The Dachshund was originally bred to hunt badgers in Germany during the 1600’s. The characteristic body shape, long and low, was developed so that the Dachshund could fit into underground dens. Doxies come in two sizes: standard or miniature, and three coat varieties: smooth, wirehaired, and longhaired. Dachshunds are protective and territorial, but they thrive on close human companionship. The Dachshund is a generally healthy breed with an average lifespan of 12-15 years.
You may have noticed these great characteristics:
- Energetic and playful
- Small, but sturdy
- Vigilant watchdog with a ready bark
- Bold, steady, and fearless
- Adaptable to a wide variety of living conditions
- Devoted, loyal, and protective
However, no dog is perfect! You may have also noticed these characteristics:
- Exhibits signs of separation anxiety if left alone too much
- Needs early socialization to accept other pets and strangers
- Likes to dig
- Can be independent and strong-willed
- Can be snappy when nervous
- Needs frequent attention from her family
Build routine care into your schedule to help your Doxie live longer, stay healthier, and be happier during her lifetime.
- Supervise your pet as you would a toddler. Keep doors closed, pick up after yourself, and block off rooms as necessary. This will keep her out of trouble and away from objects they shouldn’t put in their mouth.
- They have low grooming needs. Brush their coat as needed, at least weekly.
- Smooth Dachshunds often have serious problems with their teeth, so you’ll need to brush them at least three times a week!
- Clean their ears weekly, even as a puppy.
- They are a smart dog with lots of energy, so keep their mind and body active, or they’ll get bored.
- They can have a high prey drive, so they needs to be leash walked and a sturdy fence is a must.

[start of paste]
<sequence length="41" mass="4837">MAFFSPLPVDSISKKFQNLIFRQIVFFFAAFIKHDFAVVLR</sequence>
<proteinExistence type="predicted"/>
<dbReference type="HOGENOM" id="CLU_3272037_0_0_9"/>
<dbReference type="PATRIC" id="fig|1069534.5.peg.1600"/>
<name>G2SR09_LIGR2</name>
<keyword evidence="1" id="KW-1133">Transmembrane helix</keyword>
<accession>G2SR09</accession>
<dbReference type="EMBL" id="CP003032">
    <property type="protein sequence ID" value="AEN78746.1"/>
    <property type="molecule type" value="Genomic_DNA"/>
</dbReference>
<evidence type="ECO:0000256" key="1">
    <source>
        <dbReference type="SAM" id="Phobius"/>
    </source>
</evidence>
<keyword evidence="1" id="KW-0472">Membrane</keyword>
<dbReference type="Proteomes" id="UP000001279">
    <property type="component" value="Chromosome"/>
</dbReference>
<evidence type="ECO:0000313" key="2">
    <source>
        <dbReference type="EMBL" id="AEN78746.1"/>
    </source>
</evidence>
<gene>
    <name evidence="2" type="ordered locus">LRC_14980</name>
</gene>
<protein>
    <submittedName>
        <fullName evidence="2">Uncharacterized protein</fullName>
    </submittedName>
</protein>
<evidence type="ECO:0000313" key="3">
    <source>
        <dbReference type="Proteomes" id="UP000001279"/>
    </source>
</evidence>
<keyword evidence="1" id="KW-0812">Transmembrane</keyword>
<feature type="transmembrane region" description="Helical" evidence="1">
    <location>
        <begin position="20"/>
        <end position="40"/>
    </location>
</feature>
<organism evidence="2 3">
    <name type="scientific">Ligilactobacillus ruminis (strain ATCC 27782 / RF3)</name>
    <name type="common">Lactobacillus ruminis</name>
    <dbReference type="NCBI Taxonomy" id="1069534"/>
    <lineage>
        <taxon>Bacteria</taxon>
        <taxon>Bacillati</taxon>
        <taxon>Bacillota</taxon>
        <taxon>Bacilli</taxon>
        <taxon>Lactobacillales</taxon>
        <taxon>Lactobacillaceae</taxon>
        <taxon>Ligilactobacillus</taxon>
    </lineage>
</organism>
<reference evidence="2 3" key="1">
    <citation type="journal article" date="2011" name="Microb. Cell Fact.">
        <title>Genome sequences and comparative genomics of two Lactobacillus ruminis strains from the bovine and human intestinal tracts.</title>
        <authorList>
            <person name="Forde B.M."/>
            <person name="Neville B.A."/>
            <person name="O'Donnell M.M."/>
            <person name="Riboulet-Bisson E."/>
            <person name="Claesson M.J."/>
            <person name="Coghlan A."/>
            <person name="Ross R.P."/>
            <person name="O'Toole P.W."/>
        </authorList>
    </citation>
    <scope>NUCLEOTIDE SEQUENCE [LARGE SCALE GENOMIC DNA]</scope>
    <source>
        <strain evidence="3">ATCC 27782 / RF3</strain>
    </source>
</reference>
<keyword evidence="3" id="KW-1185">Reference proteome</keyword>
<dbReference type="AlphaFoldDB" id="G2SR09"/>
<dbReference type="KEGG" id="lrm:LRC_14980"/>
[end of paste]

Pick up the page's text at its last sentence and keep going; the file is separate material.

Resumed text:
- They have short legs and a long back so be careful how you pick them up and don’t let them jump down from furniture.
- Keep your dog’s diet consistent and don’t give them people food.
- Feed a high-quality diet appropriate for their age.
- Exercise your dog regularly, but don’t overdo it at first.
What to Watch For
Any abnormal symptom could be a sign of serious disease, or it could just be a minor or temporary problem. The important thing is to be able to tell when to seek veterinary help, and how urgently. Many diseases cause dogs to have a characteristic combination of symptoms, which together can be a clear signal that your Dachshund needs help.
Give us a call for an appointment if you notice any of these types of signs:
- Change in appetite or water consumption
- Tartar build-up, bad breath, red gums, or broken teeth
- Itchy skin (scratching, chewing, or licking), hair loss
- Lethargy, mental dullness, or excessive sleeping
- Fearfulness, aggression, or other behavioral changes
Seek medical care immediately if you notice any of these types of signs:
- Scratching or shaking the head, tender ears, or ear discharge
- Inability or straining to urinate; discolored urine
- Cloudiness, redness, itching, or any other abnormality involving the eyes
- Drinks and urinates more, eats more, potbelly, poor haircoat
- Coughing, especially at night or upon rising after sleeping, rapid breathing at rest
- Slow or stunted growth; sometimes seizures after eating
- Increased hunger and thirst, weight loss
- General reluctance to run or play
- Increasing hip pain at less than a year old
- Any abnormal shaking, trembling, or excessive involuntary tremors
- Dry, scaly, sometimes itchy hairless patches on face or paws